Monday 5 December 2016

Quinlan to lose lavish lifestyle as NAMA vows to chase debts

Published 23/01/2012 | 05:00

FORMER tax inspector Derek Quinlan could lose his lavish lifestyle within months if NAMA makes good on its promise to use "all powers open to it" to ensure repayments of the financier's massive debts.

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Weekend reports claimed that Mr Quinlan, who is believed to owe NAMA hundreds of millions of euro, is living it up in London with a €4,000-a-week house, flash cars and meals in posh hotels.

NAMA last night stressed that it had no role in financing Mr Quinlan's lifestyle, that it had already seized control of many of his "key assets", and that it would "use all powers open to it to secure maximum repayment of his debts".

Since Mr Quinlan granted personal guarantees for some of his borrowings, NAMA can pursue him personally if the sale of his assets fails to cover his NAMA loans, which once stood at close to €600m.

NAMA's powers allow them to first seek 'judgment' against a borrower, giving the agency a legal order compelling an individual to pay off loans. If the borrower can't comply, NAMA can then ask the courts to declare him bankrupt.

Depending on how the process plays out, NAMA could benefit from all of Mr Quinlan's assets and might even be able to get a slice of some of his future income.

Sources stressed that bankruptcy moves against Mr Quinlan were not imminent since he has been co-operating with NAMA and helping with the sale of certain assets, and that could be jeopardised by a rush to bankruptcy.

NAMA installed receivers over nine of Mr Quinlan's properties last April, including plush houses in Dublin's Ailesbury and Shrewsbury roads and office blocks elsewhere in the capital.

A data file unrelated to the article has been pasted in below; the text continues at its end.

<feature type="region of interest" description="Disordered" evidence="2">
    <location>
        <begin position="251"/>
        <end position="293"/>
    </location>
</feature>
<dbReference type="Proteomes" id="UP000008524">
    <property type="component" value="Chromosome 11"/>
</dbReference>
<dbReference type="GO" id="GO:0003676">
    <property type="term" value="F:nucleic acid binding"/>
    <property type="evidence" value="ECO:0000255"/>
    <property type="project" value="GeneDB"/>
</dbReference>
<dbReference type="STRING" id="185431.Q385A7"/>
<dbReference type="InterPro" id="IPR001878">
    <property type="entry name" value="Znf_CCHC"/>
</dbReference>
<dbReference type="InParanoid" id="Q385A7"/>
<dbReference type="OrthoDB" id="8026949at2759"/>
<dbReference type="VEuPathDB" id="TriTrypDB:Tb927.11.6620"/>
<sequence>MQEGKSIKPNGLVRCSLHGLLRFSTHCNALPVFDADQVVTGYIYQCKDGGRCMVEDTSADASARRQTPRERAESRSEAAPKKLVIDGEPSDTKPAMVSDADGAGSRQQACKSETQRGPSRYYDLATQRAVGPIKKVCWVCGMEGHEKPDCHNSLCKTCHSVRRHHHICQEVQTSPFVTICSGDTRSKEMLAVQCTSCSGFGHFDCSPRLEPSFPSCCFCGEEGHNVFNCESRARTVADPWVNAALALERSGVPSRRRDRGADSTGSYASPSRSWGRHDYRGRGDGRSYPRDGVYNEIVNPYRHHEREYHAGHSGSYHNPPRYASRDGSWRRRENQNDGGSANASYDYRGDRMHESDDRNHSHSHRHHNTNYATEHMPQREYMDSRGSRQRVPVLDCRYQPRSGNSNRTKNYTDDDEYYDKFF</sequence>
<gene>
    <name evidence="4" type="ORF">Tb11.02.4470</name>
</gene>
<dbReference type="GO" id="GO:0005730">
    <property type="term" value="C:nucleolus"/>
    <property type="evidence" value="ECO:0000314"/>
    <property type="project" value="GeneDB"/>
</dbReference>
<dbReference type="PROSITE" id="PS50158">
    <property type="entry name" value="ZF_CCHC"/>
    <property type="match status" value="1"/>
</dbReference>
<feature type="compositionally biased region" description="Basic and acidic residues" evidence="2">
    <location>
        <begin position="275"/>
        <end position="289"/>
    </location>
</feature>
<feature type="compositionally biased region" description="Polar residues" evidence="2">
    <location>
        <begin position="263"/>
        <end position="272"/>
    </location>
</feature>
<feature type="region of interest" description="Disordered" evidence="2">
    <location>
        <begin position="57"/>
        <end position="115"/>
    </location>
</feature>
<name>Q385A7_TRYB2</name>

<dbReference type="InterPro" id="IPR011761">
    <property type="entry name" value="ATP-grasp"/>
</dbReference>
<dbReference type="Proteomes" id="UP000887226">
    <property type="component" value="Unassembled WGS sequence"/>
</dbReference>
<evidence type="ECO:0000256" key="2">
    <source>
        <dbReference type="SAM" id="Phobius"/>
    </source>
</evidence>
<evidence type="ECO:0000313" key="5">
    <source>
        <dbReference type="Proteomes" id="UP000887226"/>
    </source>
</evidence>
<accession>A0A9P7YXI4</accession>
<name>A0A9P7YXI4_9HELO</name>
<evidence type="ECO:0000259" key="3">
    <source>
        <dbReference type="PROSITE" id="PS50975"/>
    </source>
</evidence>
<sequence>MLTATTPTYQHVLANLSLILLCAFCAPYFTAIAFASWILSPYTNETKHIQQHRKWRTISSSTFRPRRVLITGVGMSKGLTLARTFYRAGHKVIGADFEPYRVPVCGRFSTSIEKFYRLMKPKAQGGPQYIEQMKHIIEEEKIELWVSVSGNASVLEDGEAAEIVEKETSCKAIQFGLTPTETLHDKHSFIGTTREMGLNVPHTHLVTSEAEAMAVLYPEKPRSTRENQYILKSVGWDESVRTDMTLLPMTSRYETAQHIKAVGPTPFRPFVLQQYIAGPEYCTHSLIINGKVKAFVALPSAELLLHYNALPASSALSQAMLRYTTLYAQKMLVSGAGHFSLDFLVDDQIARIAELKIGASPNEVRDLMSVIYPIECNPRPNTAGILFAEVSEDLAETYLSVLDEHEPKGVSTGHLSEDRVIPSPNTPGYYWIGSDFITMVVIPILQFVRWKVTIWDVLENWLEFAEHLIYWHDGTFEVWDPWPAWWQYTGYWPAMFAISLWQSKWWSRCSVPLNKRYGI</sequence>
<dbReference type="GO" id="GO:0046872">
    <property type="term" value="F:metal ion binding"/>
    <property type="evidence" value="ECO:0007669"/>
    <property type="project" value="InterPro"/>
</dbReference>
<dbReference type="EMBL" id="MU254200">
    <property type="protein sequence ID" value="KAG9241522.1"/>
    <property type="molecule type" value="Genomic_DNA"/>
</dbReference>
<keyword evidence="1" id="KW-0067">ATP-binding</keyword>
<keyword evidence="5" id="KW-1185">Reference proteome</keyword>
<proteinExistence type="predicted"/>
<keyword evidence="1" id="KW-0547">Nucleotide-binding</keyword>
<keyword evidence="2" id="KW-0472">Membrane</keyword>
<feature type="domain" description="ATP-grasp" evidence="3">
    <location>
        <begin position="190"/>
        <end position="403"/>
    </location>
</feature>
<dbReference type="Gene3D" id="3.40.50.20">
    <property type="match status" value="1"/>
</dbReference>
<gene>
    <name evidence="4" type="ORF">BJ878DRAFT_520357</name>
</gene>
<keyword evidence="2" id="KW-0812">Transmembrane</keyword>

The debt agency also sold off a collection of Mr Quinlan's art for €1.9m with his co-operation.

"The agency is not funding any aspect of Mr Quinlan's lifestyle or any of his day-to-day expenses," a spokesman stressed last night.

The source of Mr Quinlan's income is unclear, but he is reportedly doing "asset management consultancy" work for the Barclay brothers.

Mr Quinlan recently ceded his 35pc voting rights in Maybourne Hotel Group to the Barclays, triggering legal action from Irish developer Paddy McKillen.

Even if NAMA was funding Mr Quinlan, its maximum €200,000-a-year salary wouldn't stretch to the €208,000-a-year rent that his Putney home is reportedly costing him.

One of the most prolific investors of the boom, Mr Quinlan founded Quinlan Private to invest in and manage property on behalf of others, and also invested heavily in his own right.

He backed away from Quinlan Private in the summer of 2009, leaving his former partners to carry on under a new name Avestus. Soon afterwards, he moved his family to Switzerland for "tax and personal reasons".

Several of Mr Quinlan's assets have been sold in recent years, including a 250-space car park in London, which fetched £150m (€181m) last autumn; and an Ailesbury Road property, which made €2.5m. A Manhattan home was also sold in August.

Irish Independent

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